Suicide rates have seen a worrisome uptick in recent years. According to the World Health Organization (WHO), suicide claims the lives of around 800,000 people each year, and is the second leading cause of death among people aged 15-29. In the United States, suicide rates have increased by 33% between 1999 and 2019.
This alarming trend can’t be attributed to just one factor. Rather, it’s a complex issue that stems from a combination of social, economic, psychological, and cultural factors. Below are just some of the factors that may contribute to the rise in suicide rates, in our humble opinion:
Mental Health Disorders
Mental health disorders like depression and anxiety are common risk factors for suicide. The American Foundation for Suicide Prevention (AFSP) reports that 90% of individuals who die by suicide have a mental health disorder.
Access to mental healthcare remains a barrier for many people. People with low socioeconomic status or who lack insurance may have fewer options to obtain mental healthcare.
Life Changes and Traumatic Events
Life changes and traumatic events, including the loss of a loved one, divorce, and job loss, can trigger depression, anxiety, and other mental health disorders associated with suicide.
Recent studies have also identified that isolation caused by social media use, the decline of community and lack of social cohesion, and increased financial stress are contributing factors.
Using alcohol or illegal drugs increases the risk of suicidal ideation and suicide attempts. Substance abuse can also worsen the underlying mental health condition that triggers suicidal behavior.
What Can Be Done to Address The Problem?
The rise of suicide rates underscores the importance of increased awareness, prevention, and access to treatment. There are several approaches to addressing the problem:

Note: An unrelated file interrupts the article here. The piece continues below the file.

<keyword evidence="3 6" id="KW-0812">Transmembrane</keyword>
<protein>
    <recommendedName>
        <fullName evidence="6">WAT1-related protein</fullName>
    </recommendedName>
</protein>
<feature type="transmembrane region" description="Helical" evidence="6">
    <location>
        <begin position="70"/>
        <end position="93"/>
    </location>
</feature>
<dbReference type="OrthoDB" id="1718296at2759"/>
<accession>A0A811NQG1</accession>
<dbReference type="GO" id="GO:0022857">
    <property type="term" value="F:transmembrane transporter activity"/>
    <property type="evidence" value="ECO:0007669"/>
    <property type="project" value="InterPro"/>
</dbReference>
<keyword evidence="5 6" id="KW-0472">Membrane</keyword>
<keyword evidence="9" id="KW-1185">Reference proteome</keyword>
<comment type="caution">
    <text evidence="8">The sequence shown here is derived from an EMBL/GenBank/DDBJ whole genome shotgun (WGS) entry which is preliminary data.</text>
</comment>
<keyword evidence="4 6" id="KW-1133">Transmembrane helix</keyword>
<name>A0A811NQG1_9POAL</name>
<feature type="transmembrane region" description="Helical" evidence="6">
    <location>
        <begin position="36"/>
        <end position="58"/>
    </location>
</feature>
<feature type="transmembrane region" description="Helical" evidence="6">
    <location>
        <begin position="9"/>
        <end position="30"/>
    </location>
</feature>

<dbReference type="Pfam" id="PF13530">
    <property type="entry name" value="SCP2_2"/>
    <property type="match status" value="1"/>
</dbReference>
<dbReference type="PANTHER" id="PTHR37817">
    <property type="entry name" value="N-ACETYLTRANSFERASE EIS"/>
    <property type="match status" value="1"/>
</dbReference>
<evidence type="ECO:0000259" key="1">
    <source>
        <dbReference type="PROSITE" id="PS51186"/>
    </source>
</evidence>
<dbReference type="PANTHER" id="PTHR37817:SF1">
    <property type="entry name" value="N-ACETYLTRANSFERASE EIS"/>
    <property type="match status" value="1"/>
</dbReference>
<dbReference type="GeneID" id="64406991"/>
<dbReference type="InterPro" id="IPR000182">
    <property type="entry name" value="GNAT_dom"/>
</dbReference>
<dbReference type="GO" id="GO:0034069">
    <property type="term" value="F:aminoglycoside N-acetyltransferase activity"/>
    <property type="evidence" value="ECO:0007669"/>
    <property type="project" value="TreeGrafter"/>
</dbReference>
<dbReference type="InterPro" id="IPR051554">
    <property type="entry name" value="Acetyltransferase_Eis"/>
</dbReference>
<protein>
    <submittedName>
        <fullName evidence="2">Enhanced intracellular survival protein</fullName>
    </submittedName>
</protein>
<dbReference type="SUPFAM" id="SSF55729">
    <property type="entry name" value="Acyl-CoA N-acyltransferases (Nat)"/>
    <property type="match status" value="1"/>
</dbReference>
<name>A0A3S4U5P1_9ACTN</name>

Increasing Mental Health Awareness
Stigma around mental illness is pervasive and often prevents people from seeking help. Promoting mental health awareness, offering education, and normalizing the conversation around mental health can reduce stigma and increase help-seeking behavior.
Providing Access to Treatment
Access to treatment is crucial for preventing suicide. Insurance coverage and improving access to mental healthcare services can ensure that people receive the treatment and resources they need.
Building Stronger Communities
Support groups and social connections can help mitigate the risk of suicidal behavior. Efforts to build stronger communities through social programs can reduce isolation and build a sense of connection and belonging.
The rise of suicide rates is a multi-faceted problem. There is no one solution that will fix everything, which is why promoting mental health awareness, providing access to treatment, and building stronger, connected communities is essential.
Widespread change is needed across multiple sectors, including healthcare, education, and policy to help prevent suicide and support individuals at risk. Together, we can make progress towards reducing the number of lives lost to suicide each year.